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United States v. Robinson

decided: May 26, 1970.

THE UNITED STATES OF AMERICA EX REL. TERRENCE STONE, APPELLANT,
v.
WILLIAM B. ROBINSON, WARDEN OF THE ALLEGHENY COUNTY JAIL, CHARLES S. GREENHILL, SERGEANT IN CHARGE OF THE PITTSBURGH OFFICE OF THE UNITED STATES AIR FORCE MILITARY POLICE, ROBERT C. SEAMANS, JR., SECRETARY OF THE AIR FORCE OF THE UNITED STATES, AND MELVIN LAIRD, SECRETARY OF DEFENSE OF THE UNITED STATES



McLaughlin, Freedman and Gibbons, Circuit Judges. On Rehearing: Hastie, Chief Judge, McLaughlin, Freedman, Seitz, Van Dusen, Aldisert, Adams and Gibbons, Circuit Judges.

Author: Mclaughlin

Opinion OF THE COURT

GERALD McLAUGHLIN, Circuit Judge.

Appellant, an alleged deserter from the United States Air Force, appeals from an order of the United States District Court for the Western District of Pennsylvania denying his petition for a writ of habeas corpus.

Terrence Stone was arrested on September 27, 1969, on desertion charges and was incarcerated. On appeal he attacks the legality of his detention by Air Force authorities basically on the ground that his original four-year term of enlistment has long expired, and that the purported extensions of his enlistment were invalid. Appellant claims that if this writ does not issue to secure his release from military custody, the Air Force authorities will transport him to Japan, and turn him over to civilian Japanese authorities to serve a six-year sentence imposed by the Japanese judicial system.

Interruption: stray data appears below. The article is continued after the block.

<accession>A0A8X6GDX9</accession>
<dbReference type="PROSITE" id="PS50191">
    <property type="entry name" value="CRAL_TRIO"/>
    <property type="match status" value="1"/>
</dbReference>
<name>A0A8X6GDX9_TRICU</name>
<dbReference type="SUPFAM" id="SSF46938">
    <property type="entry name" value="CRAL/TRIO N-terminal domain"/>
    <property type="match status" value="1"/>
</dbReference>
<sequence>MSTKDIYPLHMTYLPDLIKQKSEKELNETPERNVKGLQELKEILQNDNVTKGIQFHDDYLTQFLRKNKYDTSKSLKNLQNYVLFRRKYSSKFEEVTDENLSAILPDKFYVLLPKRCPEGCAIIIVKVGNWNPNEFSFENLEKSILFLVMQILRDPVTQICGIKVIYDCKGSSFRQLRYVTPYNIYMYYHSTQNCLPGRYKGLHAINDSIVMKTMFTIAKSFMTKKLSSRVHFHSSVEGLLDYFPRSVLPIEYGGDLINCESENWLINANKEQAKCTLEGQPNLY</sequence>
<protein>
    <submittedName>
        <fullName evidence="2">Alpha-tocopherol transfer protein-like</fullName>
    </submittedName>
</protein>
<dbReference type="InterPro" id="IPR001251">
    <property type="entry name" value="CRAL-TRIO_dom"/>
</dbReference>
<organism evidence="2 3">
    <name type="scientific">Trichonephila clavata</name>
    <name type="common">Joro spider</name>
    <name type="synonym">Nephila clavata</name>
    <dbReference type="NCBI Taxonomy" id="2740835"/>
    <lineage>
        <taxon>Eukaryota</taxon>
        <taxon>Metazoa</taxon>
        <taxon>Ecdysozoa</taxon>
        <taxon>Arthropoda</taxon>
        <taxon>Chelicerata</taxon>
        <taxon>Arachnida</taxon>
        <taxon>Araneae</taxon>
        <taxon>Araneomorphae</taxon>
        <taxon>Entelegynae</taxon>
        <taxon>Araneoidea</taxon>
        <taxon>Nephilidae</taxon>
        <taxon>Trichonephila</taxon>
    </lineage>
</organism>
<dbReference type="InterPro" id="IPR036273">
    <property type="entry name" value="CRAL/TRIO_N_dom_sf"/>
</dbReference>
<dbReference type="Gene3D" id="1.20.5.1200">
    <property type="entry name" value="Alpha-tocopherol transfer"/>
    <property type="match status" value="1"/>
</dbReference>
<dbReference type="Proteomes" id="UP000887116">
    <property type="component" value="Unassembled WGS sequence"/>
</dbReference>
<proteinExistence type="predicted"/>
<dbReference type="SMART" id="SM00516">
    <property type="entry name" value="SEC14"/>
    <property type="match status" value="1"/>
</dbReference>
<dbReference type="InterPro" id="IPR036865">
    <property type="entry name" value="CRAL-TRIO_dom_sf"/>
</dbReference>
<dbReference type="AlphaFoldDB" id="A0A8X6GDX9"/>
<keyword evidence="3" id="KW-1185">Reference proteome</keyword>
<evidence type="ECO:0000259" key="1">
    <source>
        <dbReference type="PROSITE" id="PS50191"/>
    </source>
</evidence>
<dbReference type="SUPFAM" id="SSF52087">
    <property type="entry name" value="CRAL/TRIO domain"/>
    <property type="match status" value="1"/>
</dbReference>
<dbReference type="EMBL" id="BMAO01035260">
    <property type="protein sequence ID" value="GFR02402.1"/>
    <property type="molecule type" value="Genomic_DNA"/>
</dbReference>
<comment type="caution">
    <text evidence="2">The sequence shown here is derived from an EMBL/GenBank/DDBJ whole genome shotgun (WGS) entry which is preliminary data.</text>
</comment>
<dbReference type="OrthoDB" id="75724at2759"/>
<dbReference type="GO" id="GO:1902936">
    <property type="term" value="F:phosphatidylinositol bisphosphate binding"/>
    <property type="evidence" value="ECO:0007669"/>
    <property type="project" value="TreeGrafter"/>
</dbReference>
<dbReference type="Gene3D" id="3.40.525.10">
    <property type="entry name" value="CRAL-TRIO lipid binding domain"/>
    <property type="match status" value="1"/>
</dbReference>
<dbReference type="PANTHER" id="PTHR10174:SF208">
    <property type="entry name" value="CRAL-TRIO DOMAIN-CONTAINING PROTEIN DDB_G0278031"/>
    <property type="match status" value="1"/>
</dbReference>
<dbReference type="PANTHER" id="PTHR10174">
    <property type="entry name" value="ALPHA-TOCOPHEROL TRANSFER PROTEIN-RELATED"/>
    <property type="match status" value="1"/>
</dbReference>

It is undisputed that appellant enlisted in the United States Air Force on September 17, 1964, and that under ordinary circumstances, this term of enlistment would have expired on September 17, 1968. After certain assignments in the United States following his enlistment, on July 5, 1967 appellant was assigned to duty in Vietnam. After serving there approximately nine months, he was allowed a six day Rest and Recouperation Leave (R & R), commencing on March, 5, 1968. Stone, voluntarily, used his R & R in Japan, and was scheduled to report back to the military upon the completion of his leave at 2400 hours, March 11, 1968. He was to board a flight departing from Japan at 0200 hours, March 12, 1968. Stone failed to report back, and his duty status then changed to Absent Without Leave (AWOL) for 19 days until March 29, 1968, when he was returned to military control at Tachikawa Air Force Base, Japan. He was charged with various offenses related to his AWOL time, and was convicted by a General Court-Martial and sentenced to confinement at hard labor for 60 days. He was actually confined for a period of 50 days from October 19, 1968 to December 7, 1968.